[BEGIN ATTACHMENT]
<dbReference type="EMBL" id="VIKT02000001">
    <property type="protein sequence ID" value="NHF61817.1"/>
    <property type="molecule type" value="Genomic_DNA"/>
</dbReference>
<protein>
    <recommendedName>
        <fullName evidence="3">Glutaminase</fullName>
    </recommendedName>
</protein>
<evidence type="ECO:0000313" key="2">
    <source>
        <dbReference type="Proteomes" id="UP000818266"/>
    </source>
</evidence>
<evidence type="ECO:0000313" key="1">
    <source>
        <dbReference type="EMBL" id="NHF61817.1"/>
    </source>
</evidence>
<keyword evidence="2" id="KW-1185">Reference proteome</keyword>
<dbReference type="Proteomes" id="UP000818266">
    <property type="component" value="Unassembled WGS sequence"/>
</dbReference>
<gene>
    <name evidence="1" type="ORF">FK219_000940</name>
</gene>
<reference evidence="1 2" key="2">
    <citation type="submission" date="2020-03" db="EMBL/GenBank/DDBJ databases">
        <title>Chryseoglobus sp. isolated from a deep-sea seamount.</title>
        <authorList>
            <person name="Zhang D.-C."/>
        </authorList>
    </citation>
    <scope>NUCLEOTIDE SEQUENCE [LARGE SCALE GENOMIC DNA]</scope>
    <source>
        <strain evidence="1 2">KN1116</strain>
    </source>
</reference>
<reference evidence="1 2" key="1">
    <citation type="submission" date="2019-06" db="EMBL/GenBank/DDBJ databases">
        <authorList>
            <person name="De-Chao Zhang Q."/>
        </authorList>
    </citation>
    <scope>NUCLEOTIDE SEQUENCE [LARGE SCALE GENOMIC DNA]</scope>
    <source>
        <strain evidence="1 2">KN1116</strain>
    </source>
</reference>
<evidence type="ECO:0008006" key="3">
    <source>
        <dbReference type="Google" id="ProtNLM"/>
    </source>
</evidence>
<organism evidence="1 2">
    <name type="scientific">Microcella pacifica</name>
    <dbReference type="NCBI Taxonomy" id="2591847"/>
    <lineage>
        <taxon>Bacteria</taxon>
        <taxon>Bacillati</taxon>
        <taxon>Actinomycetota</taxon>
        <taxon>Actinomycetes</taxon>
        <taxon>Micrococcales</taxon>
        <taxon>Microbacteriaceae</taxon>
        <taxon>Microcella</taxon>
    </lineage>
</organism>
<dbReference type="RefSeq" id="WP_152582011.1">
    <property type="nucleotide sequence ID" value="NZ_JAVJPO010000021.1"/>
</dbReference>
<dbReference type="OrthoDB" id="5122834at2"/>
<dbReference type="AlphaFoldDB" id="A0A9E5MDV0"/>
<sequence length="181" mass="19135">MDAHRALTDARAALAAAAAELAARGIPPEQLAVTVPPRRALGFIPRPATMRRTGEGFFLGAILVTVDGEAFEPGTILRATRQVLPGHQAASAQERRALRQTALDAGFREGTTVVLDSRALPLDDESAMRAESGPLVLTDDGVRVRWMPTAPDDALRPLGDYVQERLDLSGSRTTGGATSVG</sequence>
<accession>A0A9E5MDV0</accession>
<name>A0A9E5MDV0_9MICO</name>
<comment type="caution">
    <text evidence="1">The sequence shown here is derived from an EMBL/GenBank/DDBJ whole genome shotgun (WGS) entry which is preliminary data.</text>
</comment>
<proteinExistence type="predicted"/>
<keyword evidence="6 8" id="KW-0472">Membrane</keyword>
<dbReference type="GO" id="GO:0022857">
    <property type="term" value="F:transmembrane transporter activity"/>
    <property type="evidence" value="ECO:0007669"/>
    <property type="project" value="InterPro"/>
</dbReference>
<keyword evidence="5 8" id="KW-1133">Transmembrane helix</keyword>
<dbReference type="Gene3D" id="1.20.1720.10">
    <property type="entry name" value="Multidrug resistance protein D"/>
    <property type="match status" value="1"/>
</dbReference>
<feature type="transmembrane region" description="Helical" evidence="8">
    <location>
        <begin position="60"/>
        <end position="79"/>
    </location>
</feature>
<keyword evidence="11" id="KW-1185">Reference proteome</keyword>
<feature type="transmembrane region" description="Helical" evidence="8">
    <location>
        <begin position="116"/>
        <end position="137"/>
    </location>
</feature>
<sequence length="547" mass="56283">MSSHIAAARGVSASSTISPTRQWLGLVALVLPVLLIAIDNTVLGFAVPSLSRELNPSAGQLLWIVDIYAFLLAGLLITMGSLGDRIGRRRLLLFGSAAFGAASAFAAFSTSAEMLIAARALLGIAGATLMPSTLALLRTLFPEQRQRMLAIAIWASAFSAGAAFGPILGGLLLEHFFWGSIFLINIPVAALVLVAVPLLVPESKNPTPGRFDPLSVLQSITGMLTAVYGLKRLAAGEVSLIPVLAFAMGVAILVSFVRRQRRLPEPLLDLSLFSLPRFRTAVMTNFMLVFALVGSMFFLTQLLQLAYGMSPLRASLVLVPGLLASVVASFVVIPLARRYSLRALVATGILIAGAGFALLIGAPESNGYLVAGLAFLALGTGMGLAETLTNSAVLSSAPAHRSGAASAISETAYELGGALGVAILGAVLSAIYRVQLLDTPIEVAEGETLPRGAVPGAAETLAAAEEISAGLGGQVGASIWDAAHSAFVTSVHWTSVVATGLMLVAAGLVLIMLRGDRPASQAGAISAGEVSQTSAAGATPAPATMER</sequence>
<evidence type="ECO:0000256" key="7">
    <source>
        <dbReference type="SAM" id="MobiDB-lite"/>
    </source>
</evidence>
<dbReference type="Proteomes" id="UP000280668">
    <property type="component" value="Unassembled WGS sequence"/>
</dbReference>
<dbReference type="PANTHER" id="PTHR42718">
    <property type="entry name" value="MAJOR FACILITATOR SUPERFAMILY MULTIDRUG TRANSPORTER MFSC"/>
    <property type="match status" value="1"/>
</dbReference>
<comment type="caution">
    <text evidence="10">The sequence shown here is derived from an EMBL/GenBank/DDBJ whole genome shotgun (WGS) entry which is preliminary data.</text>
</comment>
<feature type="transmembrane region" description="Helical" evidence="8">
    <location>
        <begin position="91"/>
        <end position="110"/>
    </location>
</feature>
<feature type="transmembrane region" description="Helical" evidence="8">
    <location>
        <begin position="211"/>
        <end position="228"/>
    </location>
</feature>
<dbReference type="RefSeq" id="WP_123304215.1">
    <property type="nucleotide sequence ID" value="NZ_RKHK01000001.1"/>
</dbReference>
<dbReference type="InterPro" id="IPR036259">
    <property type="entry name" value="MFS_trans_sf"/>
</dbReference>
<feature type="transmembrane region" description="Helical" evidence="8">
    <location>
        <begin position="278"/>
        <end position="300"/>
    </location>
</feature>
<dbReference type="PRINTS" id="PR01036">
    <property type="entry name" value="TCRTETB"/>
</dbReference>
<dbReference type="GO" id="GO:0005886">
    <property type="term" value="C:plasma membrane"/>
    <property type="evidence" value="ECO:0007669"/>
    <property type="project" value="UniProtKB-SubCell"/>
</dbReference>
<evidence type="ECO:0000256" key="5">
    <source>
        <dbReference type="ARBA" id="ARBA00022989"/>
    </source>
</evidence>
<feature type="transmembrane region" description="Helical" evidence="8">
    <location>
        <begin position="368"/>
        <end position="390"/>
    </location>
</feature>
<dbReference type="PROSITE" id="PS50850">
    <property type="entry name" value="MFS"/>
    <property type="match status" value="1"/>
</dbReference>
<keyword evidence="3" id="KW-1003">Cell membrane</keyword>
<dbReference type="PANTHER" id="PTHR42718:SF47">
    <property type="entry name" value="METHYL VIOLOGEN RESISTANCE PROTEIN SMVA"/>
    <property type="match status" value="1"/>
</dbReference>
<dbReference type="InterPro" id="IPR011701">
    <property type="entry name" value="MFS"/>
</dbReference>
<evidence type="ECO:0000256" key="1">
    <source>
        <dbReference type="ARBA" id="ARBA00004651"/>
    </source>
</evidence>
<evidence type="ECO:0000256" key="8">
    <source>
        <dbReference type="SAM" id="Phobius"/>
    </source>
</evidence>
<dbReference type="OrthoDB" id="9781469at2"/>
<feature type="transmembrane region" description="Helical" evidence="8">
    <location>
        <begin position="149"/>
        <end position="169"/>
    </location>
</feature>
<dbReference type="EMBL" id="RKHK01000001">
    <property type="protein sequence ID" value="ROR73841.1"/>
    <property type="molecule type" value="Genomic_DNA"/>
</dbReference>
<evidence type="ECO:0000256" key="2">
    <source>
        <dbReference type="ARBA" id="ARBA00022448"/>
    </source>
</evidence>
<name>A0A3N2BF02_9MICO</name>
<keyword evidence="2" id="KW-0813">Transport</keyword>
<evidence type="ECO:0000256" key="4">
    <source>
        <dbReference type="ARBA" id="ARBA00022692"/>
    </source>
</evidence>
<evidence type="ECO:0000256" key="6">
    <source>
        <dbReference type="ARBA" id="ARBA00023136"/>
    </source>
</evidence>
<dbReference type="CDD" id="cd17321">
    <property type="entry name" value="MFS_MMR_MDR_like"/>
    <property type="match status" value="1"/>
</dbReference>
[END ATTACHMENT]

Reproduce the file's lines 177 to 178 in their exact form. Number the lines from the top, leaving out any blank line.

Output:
        <dbReference type="ARBA" id="ARBA00004651"/>
    </source>